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What defines your tow vehicle is what you are pulling. This includes all passengers and all your stuff. That is why it is encouraged that you buy your trailer first. I notice that in adds for the 5th you are looking for, they only mention dry weight. Dry Weight is the actual weight of a vehicle or trailer containing standard equipment without fuel, fluids, cargo, passengers, or optional equipment.. I hear batteries and appliances are sometimes left out of that number. When talking to the sales rep, as what the actual weight is sitting in the yard. Then start adding. Just like for your boat.

 

I agree with the others..there really isn't a 1/2 ton that will pull a 5th wheel (big surprise for me because I have a Hemi RAM, air bag rear suspension, etc) unless you buy a Scamp 5th or like unit. You will be pushing the trucks limits..and can be done..but if stuff happens..

 

This isn't a hard and fast rule, but better trailers that hold up well over time tend to be heavier. From watching comments on this board and many others... I think a 2 or 3 year old rig rig would be a better buy than a new rig.. but floor plan is key..

 

With MHs, I am starting to notice comments of how little weight they can actually carry. Look at weight and capacities closely. With a MH, you have to drag another car. The Mustang ( I drive one too) cannot be towed 4 down..unless something has changed ..so you will required to pull it on a trolley..

 

Just a few things to watch for...

 

 

 

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What defines your tow vehicle is what you are pulling. This includes all passengers and all your stuff. That is why it is encouraged that you buy your trailer first. I notice that in adds for the 5th you are looking for, they only mention dry weight. Dry Weight is the actual weight of a vehicle or trailer containing standard equipment without fuel, fluids, cargo, passengers, or optional equipment.. I hear batteries and appliances are sometimes left out of that number. When talking to the sales rep, as what the actual weight is sitting in the yard. Then start adding. Just like for your boat.

 

I agree with the others..there really isn't a 1/2 ton that will pull a 5th wheel (big surprise for me because I have a Hemi RAM, air bag rear suspension, etc) unless you buy a Scamp 5th or like unit. You will be pushing the trucks limits..and can be done..but if stuff happens..

 

This isn't a hard and fast rule, but better trailers that hold up well over time tend to be heavier. From watching comments on this board and many others... I think a 2 or 3 year old rig rig would be a better buy than a new rig.. but floor plan is key..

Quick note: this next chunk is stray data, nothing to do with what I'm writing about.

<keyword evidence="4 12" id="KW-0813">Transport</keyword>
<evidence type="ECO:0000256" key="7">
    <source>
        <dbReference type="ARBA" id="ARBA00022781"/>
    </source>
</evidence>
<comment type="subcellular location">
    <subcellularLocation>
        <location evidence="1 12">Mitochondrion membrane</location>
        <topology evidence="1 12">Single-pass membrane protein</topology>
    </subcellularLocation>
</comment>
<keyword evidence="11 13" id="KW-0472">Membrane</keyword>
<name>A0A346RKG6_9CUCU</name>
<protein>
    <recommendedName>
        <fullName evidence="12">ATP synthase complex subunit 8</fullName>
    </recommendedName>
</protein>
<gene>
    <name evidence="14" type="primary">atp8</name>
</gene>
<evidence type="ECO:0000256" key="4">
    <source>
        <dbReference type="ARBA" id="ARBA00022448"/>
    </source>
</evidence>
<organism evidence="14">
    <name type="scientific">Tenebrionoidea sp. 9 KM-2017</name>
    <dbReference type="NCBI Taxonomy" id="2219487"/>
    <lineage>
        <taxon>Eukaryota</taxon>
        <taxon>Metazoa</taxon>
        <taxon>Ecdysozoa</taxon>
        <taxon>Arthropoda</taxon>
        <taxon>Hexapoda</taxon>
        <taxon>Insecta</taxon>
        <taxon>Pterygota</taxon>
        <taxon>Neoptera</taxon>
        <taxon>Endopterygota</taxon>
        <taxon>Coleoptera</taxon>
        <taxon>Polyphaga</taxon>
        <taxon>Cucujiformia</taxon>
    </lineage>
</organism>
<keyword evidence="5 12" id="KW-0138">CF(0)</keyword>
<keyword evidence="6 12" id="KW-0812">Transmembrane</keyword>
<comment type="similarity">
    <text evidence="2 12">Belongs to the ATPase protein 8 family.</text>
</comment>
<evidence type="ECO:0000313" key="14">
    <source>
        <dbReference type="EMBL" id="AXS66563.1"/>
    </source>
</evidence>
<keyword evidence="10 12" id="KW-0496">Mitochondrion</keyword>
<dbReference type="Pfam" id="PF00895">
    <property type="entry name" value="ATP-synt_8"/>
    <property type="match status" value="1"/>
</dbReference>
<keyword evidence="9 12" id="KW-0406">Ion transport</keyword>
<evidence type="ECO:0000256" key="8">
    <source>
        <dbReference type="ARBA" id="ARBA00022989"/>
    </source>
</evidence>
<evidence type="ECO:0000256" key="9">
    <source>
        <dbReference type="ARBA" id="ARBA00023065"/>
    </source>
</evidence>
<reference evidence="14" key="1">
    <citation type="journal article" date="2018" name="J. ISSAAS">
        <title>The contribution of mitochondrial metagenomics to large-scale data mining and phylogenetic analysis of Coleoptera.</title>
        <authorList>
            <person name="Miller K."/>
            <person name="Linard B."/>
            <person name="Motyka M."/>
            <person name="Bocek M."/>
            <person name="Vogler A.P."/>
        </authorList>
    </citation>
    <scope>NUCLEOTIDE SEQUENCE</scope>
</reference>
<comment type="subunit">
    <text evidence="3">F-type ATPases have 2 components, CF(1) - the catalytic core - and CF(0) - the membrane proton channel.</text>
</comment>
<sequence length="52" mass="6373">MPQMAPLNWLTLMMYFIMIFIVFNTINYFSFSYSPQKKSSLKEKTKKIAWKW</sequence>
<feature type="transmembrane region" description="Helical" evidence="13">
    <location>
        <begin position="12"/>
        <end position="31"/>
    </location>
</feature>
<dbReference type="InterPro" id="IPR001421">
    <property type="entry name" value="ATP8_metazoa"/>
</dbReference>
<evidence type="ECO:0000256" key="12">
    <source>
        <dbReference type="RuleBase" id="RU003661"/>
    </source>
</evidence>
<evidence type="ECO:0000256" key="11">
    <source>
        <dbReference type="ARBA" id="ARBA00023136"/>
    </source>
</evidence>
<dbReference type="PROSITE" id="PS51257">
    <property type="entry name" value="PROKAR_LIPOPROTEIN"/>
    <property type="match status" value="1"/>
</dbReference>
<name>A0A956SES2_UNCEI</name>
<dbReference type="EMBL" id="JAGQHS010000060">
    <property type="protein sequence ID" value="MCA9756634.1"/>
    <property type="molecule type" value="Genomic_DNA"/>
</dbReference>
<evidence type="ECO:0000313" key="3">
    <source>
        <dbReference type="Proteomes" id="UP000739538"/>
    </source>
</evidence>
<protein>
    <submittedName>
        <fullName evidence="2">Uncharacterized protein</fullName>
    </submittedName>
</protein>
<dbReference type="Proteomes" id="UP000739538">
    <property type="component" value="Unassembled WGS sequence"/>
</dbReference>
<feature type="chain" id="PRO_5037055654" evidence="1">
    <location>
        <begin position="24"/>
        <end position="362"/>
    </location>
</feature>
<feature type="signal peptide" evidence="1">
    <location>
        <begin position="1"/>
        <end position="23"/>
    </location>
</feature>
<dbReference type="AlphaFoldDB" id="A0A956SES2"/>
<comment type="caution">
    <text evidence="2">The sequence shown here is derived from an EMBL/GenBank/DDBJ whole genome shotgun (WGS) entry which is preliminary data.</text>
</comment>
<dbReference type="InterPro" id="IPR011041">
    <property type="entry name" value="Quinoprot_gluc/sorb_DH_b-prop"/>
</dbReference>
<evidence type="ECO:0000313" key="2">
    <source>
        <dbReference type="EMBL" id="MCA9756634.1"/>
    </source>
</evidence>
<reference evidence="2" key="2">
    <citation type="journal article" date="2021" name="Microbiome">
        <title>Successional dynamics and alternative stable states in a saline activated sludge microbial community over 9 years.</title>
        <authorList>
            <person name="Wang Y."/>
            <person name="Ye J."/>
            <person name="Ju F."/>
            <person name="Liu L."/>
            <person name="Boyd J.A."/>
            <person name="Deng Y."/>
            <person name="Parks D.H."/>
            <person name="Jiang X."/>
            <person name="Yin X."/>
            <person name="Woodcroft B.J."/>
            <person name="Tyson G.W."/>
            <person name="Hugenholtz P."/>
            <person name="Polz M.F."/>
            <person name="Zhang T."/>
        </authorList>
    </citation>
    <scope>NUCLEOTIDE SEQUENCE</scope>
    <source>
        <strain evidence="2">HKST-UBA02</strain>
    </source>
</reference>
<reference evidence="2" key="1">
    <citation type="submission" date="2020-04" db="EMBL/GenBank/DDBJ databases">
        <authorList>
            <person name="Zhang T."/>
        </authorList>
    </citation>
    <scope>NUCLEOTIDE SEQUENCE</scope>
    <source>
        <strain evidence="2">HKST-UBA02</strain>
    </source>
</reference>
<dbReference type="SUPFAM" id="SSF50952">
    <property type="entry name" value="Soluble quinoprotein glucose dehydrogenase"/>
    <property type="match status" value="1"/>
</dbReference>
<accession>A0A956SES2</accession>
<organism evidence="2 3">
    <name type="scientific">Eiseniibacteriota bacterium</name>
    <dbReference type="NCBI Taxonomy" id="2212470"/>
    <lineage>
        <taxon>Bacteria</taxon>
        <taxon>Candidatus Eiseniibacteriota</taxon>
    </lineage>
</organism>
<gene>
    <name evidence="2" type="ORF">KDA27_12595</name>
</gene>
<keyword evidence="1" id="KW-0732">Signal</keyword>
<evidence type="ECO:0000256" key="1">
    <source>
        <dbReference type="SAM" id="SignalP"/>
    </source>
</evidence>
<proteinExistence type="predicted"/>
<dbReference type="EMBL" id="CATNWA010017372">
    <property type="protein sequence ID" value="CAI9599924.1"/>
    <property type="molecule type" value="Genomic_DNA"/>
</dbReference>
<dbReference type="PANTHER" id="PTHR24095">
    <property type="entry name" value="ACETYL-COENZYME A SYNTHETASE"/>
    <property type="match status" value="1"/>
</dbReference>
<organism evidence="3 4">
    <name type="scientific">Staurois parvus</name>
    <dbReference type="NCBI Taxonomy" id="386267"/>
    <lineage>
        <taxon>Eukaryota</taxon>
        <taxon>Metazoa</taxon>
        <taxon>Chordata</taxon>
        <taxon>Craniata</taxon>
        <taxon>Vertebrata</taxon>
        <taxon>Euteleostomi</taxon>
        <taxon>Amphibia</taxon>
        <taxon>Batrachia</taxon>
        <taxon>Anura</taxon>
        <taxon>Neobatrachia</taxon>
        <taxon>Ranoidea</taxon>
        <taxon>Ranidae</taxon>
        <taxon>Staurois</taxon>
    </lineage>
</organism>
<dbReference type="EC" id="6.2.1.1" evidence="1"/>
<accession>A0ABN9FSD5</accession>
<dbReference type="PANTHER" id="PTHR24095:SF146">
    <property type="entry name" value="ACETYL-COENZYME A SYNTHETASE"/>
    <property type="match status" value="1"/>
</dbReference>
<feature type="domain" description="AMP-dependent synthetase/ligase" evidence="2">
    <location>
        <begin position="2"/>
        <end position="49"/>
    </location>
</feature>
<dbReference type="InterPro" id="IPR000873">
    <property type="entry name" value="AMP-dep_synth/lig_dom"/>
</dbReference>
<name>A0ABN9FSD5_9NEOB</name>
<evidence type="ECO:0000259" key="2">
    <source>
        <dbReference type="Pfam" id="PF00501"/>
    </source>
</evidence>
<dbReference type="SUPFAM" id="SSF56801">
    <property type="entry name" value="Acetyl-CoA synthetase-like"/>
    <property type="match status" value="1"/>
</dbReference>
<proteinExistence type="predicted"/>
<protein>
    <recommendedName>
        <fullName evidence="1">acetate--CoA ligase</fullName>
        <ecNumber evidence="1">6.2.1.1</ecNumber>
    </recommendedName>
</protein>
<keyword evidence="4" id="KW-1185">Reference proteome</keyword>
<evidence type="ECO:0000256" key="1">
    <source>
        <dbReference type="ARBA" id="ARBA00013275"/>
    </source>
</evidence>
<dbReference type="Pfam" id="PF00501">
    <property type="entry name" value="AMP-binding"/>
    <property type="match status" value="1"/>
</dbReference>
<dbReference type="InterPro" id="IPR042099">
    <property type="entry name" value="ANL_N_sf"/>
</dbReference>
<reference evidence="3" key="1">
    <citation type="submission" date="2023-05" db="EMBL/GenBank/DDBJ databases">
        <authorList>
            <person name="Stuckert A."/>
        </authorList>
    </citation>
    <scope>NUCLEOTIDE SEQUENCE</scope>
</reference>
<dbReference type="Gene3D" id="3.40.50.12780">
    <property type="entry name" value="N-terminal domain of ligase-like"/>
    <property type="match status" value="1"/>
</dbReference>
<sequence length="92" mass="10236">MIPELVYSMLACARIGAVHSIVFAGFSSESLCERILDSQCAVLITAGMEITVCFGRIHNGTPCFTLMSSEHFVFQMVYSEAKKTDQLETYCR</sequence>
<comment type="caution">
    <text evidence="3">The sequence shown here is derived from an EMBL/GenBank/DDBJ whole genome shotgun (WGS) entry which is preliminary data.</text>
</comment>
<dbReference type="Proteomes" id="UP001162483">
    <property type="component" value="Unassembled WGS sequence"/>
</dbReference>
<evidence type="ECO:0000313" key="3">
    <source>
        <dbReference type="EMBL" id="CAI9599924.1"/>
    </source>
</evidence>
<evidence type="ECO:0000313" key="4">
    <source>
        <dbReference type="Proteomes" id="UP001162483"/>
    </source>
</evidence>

With MHs, I am starting to notice comments of how little weight they can actually carry. Look at weight and capacities closely. With a MH, you have to drag another car. The Mustang ( I drive one too) cannot be towed 4 down..unless something has changed ..so you will required to pull it on a trolley..

 

Just a few things to watch for...

 

 

 

I actually wish I had never mentioned the truck. The plan is to find a trailer this winter once I do that I will buy the truck. I want to find a trailer in the USA but will buy the truck in Canada.

 

Thank you for your input I do appreciate it.

 

Ken

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I actually wish I had never mentioned the truck. The plan is to find a trailer this winter once I do that I will buy the truck. I want to find a trailer in the USA but will buy the truck in Canada.

That makes a lot of sense to me, but also take plenty of time and look at everything. If there is a spouse, be sure that they participate in this process. Most of us at some point find an RV which just seems to fit. It may even be one of a type which you don't presently think highly of and usually the floor plan is a part of that feeling. For us, it happened to be a motorized RV that had a large bath with a side aisle such that one could not see between the bedroom and the living area. We loved the way that I could be an early riser and yet my activities didn't impact my late sleeper wife. That is only an example of the sort of personal issue that could be unique to you and yours. In my mind, budget is priority #1 and proper fit is close behind.

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  • 2 weeks later...

Keep us posted on your search, Ken and don't hesitate to join in here with questions or comments. Folks here enjoy helping new RV people find the right fit and get started in our lifestyle. Pam tells me that I am an evangelist for the RV lifestyle... :P